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Eastmoreland house, once set for demolition, gets Cinderella makeover

by: David F. Ashton Developers have turned a worn house at 6745 S.E. 36th Avenue into this stately home.

The worn older house at 6745 S.E. 36th Avenue [see October BEE] that caught the attention of Eastmoreland neighbors - when developers planned to rip it down and build two row houses in the space - has been almost miraculously transformed into a showplace... and, within a matter of weeks.

Mike Hubbell of Portland Development Group invited THE BEE back to see how the reconstruction of the house was coming along. In fact, it was already nearing completion at the end of October.

Going from room to room with us, Hubbell pointed out the consistent use of features - such as three-piece crown moldings, six-way routed frames for doorways. 'Everything is symmetrical, and wraps together,' he said. 'The detail repeats itself throughout the house.'

It's a matter of preference, Hubbell admitted, but personally, he prefers that details such as crown molding be uniform throughout a house. 'Sometimes a builder puts a newer style in the basement, and other styles in different rooms of the house. I want the house to look as if it had been here for 100 years - but, with all the modern amenities.'

Some of the rooms feature solid-core 'pocket' sliding doors. 'This [design] goes back an earlier period, but with modern hidden hardware, these will work well for decades.'

The developers were able to save and refinish some of the original hardwood flooring; but because the house now features larger open spaces, new matching flooring was installed. 'I love how the windows look old-style; but, they're brand-new high-efficiency vinyl windows that will last a long time, and will meet our energy-efficiency policy - to make sure that we have a 'green' home.'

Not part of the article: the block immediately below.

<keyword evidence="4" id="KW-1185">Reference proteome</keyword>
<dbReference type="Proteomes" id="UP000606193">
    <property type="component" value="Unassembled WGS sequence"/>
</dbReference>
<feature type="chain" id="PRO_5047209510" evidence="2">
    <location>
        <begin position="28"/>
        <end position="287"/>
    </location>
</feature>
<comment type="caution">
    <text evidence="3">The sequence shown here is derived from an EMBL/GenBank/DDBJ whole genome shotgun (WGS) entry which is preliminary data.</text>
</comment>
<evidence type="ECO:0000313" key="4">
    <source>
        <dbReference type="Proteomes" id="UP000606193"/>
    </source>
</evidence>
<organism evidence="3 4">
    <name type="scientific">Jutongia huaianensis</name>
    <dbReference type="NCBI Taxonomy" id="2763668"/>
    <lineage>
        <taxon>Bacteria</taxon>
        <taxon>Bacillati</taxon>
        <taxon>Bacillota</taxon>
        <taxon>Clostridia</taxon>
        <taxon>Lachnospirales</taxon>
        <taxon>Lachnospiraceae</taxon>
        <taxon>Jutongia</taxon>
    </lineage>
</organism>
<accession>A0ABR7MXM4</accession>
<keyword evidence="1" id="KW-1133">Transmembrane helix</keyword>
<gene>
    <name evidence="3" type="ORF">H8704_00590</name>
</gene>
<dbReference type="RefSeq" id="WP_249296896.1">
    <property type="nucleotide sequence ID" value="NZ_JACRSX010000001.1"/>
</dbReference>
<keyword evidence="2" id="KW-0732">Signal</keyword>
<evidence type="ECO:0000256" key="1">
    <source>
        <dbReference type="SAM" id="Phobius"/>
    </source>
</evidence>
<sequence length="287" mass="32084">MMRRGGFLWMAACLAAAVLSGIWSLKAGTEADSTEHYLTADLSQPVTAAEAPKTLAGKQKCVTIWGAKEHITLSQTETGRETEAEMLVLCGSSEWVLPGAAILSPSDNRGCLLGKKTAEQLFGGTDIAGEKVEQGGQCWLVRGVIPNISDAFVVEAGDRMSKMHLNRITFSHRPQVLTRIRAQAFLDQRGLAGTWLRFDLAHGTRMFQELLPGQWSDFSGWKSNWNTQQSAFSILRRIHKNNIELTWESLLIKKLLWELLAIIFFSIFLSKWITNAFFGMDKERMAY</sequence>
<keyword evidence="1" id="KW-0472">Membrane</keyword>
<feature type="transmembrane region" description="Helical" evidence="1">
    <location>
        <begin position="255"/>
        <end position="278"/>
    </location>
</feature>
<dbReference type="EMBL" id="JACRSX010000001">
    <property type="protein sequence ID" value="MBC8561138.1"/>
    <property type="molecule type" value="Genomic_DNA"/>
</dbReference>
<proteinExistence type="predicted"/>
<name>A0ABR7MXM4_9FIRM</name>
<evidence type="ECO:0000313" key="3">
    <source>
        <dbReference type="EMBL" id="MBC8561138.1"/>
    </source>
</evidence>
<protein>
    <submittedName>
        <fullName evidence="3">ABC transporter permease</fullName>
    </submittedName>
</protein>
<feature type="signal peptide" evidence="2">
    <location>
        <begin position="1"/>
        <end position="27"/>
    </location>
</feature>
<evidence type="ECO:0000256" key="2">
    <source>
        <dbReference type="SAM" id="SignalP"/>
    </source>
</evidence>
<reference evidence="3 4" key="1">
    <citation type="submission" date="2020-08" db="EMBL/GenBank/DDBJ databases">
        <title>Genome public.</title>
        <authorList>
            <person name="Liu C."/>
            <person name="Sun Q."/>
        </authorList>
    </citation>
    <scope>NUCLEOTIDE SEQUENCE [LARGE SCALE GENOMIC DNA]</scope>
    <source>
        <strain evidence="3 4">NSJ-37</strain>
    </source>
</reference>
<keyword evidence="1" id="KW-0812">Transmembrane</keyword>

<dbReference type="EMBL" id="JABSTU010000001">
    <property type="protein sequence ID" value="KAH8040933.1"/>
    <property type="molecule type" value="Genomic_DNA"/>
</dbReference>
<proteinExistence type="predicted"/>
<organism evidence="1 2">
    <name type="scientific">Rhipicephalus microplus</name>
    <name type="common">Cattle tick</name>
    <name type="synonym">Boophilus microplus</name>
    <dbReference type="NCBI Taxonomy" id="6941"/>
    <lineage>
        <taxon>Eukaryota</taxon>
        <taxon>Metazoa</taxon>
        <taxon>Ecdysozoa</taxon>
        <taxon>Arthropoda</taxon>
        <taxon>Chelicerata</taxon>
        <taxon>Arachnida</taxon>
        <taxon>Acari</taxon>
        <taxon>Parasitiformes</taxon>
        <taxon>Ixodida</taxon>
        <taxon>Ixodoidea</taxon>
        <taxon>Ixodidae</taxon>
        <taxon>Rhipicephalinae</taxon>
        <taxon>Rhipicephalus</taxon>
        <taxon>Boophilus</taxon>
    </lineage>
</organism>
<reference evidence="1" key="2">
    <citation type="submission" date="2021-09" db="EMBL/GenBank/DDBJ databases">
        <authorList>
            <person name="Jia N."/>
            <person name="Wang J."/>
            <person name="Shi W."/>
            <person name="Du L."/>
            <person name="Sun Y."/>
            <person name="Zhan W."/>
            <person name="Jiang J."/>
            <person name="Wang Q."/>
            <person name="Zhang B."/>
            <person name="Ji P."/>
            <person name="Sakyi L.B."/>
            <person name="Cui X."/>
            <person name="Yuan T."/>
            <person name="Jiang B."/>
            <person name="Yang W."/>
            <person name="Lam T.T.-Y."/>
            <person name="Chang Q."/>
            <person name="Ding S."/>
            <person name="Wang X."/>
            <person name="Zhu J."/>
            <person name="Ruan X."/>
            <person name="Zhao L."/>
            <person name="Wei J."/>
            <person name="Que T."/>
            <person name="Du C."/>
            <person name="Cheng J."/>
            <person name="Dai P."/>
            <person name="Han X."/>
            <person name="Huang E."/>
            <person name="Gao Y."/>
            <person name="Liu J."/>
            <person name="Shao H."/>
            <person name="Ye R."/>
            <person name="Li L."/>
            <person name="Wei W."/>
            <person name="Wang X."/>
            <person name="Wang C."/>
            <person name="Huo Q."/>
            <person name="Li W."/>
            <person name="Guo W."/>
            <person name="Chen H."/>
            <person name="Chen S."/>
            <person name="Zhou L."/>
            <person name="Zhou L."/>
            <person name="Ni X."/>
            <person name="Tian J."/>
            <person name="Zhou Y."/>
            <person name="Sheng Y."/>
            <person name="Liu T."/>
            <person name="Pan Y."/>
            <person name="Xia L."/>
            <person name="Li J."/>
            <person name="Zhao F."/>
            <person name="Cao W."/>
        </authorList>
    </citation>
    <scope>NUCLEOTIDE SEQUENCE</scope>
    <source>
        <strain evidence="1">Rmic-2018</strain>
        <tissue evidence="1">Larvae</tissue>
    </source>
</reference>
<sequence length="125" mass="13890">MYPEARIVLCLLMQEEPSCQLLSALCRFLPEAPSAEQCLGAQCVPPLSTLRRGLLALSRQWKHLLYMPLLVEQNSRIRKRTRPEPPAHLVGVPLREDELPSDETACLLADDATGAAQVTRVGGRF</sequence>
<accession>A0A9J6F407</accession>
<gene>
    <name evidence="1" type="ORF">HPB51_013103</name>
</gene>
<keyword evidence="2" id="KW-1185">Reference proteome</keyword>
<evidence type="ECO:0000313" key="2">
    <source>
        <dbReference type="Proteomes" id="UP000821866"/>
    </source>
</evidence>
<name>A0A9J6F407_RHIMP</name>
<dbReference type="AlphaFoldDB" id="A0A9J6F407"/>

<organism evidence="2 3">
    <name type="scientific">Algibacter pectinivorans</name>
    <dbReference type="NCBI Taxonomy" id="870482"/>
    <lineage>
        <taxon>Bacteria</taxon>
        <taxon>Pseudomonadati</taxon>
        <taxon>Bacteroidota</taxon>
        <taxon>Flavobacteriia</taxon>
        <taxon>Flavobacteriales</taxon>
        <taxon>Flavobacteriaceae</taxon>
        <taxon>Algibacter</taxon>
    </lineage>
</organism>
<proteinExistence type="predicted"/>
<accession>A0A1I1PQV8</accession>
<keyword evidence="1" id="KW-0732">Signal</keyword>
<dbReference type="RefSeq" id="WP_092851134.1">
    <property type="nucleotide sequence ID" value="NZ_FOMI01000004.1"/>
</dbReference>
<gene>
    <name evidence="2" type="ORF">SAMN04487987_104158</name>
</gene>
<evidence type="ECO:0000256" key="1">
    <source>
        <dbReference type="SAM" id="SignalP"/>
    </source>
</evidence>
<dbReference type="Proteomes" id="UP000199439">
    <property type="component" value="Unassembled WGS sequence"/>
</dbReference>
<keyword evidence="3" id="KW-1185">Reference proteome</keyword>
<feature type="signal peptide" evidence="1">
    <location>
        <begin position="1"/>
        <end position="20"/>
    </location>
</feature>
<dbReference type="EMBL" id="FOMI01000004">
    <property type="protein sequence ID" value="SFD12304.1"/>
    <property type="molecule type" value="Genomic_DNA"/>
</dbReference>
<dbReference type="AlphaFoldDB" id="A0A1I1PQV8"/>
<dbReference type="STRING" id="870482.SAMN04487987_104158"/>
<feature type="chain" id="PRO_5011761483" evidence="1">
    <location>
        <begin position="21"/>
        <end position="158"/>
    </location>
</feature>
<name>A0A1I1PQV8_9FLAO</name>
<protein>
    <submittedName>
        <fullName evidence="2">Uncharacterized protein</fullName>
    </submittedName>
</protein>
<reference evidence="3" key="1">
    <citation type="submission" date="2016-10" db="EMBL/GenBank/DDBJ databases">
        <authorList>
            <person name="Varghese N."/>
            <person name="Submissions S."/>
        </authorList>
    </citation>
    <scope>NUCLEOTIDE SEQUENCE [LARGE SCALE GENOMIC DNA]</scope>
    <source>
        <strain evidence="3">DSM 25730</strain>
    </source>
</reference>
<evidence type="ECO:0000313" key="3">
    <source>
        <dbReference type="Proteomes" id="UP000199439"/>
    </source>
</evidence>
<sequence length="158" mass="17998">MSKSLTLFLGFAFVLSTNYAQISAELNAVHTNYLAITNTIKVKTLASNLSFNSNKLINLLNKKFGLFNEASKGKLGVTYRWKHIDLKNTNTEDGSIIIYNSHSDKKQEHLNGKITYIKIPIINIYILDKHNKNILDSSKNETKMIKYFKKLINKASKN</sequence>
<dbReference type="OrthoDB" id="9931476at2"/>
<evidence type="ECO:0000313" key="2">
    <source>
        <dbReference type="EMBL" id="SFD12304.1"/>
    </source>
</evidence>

Because as many as 20 craftsmen were on hand working in the home at any one time, the work got done well, and quite quickly. 'And, we've employed another 80 to 90 craftsmen, including all of our vendors, such as the millwrights who have produced our custom moldings and railings. You don't find this in the construction industry anymore.'

An unfinished attic was originally planned, but the third story has now been finished into an airy room for crafts, games, or hobbies. The basement has been turned into a vibrant living area as well.

Hubbell said in the earlier interview with THE BEE that he would welcome all the neighbors in to see the finished rebuilt home, now a 5,000 sq. ft. showcase. He did that on November 17th.

'The project took about 85 days, from demolition to hosting our open house,' Hubbell summarized. 'In those 85 days, we upgraded all of the wiring and plumbing, and went on to add a fully-finished second and third story to the house.'

From a business standpoint, getting the property on the market as soon as possible makes good sense. 'But also, one of the goals is to make sure that we were not a burden to the neighborhood with a lengthy project,' Hubbell added.

Neighbor Bill Morgan attended the open house. 'I think they've done an excellent job creating a large, usable house. And, in comparison to the rowhouses they originally proposed to build - it's much better.'

As neighbors, real estate agents, and others toured the house, developer Hubbell commented, 'I know many of the neighbors were doubtful of our motives. But they've been very supportive.'